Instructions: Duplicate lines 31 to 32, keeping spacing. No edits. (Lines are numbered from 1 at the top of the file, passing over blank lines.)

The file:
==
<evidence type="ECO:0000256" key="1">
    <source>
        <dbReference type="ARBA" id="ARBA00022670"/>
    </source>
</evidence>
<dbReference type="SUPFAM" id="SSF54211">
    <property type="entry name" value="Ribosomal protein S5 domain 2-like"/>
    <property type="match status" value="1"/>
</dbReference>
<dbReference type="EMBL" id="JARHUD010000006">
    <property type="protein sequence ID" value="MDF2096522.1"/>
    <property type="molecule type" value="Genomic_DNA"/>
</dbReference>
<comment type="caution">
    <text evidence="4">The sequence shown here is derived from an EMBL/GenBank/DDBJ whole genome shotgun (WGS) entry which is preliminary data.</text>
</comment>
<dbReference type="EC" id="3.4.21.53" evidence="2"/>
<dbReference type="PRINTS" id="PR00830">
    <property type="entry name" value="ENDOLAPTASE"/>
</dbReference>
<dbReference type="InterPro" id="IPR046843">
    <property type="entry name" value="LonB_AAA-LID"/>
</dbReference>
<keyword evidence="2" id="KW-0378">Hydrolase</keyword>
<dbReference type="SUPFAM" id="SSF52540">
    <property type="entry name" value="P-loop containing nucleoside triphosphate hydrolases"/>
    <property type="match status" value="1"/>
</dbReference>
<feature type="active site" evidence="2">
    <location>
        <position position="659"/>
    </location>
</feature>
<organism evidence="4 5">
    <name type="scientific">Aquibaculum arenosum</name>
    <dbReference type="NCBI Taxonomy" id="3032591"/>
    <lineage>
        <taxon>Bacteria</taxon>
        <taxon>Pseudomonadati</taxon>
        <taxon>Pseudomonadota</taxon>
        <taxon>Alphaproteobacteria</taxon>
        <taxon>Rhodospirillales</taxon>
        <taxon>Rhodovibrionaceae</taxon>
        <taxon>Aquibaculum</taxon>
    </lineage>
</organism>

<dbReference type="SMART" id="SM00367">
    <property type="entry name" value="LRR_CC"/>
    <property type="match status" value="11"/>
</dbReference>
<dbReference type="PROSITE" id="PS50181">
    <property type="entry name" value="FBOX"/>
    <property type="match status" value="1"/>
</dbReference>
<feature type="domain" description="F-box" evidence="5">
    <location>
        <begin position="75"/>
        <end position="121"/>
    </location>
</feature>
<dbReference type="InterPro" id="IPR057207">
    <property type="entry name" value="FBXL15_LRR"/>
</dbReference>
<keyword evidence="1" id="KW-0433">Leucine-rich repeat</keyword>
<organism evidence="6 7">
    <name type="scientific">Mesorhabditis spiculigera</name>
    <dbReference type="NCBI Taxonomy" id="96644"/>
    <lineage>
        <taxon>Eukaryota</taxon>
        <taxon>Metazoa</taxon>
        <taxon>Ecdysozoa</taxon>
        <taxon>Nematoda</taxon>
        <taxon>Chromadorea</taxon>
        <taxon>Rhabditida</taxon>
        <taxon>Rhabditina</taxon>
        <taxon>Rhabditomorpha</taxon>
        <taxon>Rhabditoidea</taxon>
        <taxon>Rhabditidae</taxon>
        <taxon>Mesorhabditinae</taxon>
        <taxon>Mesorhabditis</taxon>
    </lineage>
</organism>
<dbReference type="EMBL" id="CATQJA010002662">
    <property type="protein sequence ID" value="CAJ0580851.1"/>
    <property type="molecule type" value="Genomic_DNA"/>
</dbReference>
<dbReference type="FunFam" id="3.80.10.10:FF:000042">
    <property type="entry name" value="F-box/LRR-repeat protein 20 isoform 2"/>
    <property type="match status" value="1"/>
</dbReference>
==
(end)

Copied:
        <position position="659"/>
    </location>